Iranian Navy’s new forward-basing ship, IRINS Makran, was seen on April 28 leaving its homeport with seven high-speed missile attack boats aboard and is being considered a suspected shipment of arms to Venezuela.
Satellite imagery obtained by USNI News from Maxar show a boat, matching the characteristics of the Peykaap family of medium-sized fast attack craft (FAC) operated by the Islamic Revolutionary Guard Corps Navy (IRGCN).
Both Iran and Venezuela are under sanctions from the U.S. government and have been restricted from accessing the global market.
"With few friends, Maduro has leaned into his relationship with Iran and the IRGC is seeking to capitalize on the situation. Iran has managed to develop a number of military weapons and systems that could be useful for smaller states. It’s unsurprising that Venezuela might seek to procure some," Iran expert Afshon Ostovar, a professor in the Department of National Security Affairs at the Naval Postgraduate School and author of Vanguard of the Imam: Religion, Politics, and Iran’s Revolutionary Guards, told USNI News on Tuesday.
There has been concern that Venezuela may attempt to acquire ballistic missile technology from Iran. Some areas of the deck are now covered, so it has not been possible to assess the full cargo of the ship. The ship could be carrying other military equipment not readily apparent from the imagery, the report said.
On Monday, Iranian Foreign Ministry officials asserted their rights to operate worldwide when asked about Makran heading to Venezuela.
“[Mistry spokesman] Saeed Khatibzadeh emphasized Iran’s legal right to go through all international seas,” according to a summary of a Monday press conference from the state-controlled Iran Press News Agency. Khatibzadeh also warned the U.S. officials about any actions against Iranian ships.
While it’s unclear if the craft seen on aboard Makran are meant for the Venezuelan Navy as part of ongoing arms sales or if the Iranians will drill with Venezuela’s own green water forces, the presence of the boats and U.S. officials’ belief that the Iranian ship is headed for South America suggest increasing military cooperation between Caracas and Tehran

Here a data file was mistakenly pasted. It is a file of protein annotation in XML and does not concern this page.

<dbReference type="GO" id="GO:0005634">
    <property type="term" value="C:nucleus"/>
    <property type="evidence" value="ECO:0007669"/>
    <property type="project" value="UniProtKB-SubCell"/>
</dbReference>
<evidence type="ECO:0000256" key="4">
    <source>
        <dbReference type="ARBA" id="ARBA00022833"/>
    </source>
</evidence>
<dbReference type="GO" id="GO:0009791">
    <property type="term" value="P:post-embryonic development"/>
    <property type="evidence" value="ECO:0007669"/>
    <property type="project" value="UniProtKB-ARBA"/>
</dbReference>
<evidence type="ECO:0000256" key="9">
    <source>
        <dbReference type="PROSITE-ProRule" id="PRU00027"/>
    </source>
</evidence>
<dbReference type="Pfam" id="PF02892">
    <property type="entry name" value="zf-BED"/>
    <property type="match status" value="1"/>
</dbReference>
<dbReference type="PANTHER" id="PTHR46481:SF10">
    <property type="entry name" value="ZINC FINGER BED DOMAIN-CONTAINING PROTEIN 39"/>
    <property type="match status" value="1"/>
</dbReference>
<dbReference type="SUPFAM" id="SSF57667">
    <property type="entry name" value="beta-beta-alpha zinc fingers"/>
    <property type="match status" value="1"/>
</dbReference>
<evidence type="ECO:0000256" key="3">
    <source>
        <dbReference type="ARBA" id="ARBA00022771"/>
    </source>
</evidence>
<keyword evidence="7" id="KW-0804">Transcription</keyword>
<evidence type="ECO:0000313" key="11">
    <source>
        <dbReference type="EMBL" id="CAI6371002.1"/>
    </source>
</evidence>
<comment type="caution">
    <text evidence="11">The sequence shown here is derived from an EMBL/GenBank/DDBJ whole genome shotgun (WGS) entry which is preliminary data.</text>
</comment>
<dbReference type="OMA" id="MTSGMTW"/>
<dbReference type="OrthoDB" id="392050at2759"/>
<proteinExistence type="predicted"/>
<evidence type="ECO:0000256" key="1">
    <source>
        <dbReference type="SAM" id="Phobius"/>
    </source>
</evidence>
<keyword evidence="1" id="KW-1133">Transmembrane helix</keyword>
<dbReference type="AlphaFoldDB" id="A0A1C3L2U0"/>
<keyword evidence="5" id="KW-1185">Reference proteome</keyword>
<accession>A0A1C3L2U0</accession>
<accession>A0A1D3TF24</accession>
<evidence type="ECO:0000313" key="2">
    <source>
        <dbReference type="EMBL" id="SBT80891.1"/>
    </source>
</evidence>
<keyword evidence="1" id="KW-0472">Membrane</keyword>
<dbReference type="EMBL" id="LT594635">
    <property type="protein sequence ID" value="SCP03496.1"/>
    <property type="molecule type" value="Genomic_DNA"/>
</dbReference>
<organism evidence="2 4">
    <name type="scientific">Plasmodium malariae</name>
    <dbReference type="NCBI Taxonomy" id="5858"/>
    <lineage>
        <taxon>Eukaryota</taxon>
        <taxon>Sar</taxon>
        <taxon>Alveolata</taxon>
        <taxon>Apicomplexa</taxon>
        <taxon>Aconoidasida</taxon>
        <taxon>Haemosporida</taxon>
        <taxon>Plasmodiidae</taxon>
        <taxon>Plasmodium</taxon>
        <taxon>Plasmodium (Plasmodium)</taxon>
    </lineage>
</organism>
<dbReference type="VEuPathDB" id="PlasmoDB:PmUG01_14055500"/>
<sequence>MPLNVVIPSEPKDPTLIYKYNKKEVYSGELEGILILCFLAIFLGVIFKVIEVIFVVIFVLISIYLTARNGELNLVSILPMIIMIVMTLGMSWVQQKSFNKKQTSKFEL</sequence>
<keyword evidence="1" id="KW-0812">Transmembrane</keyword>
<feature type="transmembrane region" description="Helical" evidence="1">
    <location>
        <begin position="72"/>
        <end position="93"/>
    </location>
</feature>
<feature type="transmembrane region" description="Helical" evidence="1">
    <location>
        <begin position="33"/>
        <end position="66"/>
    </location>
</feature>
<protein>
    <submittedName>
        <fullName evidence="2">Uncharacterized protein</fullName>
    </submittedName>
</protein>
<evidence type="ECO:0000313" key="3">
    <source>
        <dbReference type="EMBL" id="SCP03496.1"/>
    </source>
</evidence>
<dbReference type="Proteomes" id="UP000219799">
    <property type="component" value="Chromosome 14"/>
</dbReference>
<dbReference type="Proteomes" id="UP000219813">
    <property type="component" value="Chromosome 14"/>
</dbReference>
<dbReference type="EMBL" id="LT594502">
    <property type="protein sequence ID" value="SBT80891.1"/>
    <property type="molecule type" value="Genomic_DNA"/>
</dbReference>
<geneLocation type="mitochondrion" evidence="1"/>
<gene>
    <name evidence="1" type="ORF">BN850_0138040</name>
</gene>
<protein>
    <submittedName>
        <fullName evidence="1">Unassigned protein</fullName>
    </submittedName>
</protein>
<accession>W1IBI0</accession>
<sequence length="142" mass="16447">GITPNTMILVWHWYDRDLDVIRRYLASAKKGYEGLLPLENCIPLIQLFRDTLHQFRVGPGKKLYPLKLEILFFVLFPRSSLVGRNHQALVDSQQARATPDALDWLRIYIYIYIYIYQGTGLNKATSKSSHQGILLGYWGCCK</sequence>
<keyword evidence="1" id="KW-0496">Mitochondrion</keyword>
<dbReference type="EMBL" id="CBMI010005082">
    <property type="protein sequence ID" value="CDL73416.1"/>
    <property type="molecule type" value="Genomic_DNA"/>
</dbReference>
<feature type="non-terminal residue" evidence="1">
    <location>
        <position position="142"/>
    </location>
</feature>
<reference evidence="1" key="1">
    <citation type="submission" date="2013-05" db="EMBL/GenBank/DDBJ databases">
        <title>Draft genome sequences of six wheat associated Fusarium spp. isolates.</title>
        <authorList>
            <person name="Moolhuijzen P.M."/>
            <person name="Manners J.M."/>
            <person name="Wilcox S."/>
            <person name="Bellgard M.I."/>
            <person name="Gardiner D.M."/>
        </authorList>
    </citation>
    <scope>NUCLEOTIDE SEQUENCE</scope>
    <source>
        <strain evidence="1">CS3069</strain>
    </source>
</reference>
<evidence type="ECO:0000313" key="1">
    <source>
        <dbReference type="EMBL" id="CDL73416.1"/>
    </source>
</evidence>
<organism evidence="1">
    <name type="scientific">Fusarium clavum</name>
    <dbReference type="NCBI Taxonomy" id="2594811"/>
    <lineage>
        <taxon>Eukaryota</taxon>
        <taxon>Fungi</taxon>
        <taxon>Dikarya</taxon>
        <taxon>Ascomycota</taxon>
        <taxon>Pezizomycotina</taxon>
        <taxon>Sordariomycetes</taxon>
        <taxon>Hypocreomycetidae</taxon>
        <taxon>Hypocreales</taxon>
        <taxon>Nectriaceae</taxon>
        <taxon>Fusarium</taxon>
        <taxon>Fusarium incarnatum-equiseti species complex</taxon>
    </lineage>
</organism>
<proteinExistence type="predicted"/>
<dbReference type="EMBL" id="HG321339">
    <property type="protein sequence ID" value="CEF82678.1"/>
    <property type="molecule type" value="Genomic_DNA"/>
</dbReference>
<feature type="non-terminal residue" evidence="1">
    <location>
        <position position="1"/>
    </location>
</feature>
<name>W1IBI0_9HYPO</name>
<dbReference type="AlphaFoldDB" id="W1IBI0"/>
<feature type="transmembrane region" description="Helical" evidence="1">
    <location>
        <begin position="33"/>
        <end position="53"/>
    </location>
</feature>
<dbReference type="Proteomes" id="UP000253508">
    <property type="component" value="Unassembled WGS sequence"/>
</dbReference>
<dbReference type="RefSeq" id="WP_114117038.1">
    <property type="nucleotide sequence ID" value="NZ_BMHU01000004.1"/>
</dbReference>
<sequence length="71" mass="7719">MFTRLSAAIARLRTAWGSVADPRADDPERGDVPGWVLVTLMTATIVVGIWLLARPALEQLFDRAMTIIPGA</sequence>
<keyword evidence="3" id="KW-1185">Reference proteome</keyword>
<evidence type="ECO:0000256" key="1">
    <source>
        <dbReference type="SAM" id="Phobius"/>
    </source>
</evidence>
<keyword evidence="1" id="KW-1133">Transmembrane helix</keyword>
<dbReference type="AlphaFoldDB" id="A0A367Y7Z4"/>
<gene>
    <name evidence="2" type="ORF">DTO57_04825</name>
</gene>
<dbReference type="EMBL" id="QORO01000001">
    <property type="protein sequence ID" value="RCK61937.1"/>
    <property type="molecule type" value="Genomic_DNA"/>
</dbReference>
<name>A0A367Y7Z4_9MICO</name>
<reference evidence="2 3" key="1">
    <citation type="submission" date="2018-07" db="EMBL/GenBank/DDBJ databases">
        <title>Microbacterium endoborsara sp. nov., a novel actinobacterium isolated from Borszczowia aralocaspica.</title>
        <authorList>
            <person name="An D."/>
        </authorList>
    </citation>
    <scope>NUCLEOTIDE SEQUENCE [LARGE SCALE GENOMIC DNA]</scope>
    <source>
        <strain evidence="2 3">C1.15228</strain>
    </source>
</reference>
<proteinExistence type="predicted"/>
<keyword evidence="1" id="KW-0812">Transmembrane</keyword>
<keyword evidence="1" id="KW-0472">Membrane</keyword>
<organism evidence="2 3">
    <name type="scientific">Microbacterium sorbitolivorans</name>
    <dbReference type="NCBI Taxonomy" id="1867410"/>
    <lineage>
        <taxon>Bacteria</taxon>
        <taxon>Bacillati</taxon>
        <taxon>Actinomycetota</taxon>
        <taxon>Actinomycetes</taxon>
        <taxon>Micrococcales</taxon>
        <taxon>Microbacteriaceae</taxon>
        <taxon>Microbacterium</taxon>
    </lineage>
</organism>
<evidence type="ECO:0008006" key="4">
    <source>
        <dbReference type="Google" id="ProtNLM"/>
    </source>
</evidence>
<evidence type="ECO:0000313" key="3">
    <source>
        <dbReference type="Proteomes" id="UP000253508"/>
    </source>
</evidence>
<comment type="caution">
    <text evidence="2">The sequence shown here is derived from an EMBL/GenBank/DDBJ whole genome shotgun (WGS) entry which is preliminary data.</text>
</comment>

The latest alleged shipment of craft comes nearly a year after reports of Venezuelan President Nicolas Maduro showing interest in buying missiles from Iran surfaced. Last year, the Maduro government exchanged nine tons of gold for assistance improving their petroleum refineries, while Iran has also shipped oil to Venezuela.
If delivered, the attack boats have potential to form the core of an asymmetrical warfare force within Venezuela’s armed forces focused on disrupting shipping routes close to Venezuelan coast, as a means of countering superior naval forces. Shipping routes to and from the Panama Canal are near the Venezuelan coast.
“In the past year, Iran has expanded economic and security cooperation with Venezuela on fuel transfers, food staples, and military assistance, possibly expanding the Quds Force’s presence in the region,” USNI quoted U.S. Southern Command commander Adm. Craig Faller to have said in a statement to the Senate Armed Services Committee.
The seven missile craft aboard Makran are each approximately 57 feet (17.5 meters) long. There are several variations of these craft in Iranian service, although all are generally similar. The latest Peykaap-II type (also known as the Bavar class) is 57 feet long and can carry two anti-ship missiles and two 12.75 inch torpedoes. The missiles could be of the Kowsar or Nasr types, which are derived from Chinese models with a quite modest range of around 18 nautical miles.
The 755-foot long Makran is designed to be a mobile sea base for small boats and aircraft capable of operating anywhere around the world. The converted oil tanker is equipped with a large flight deck, the capacity to carry boats and other equipment on deck and additional cargo below.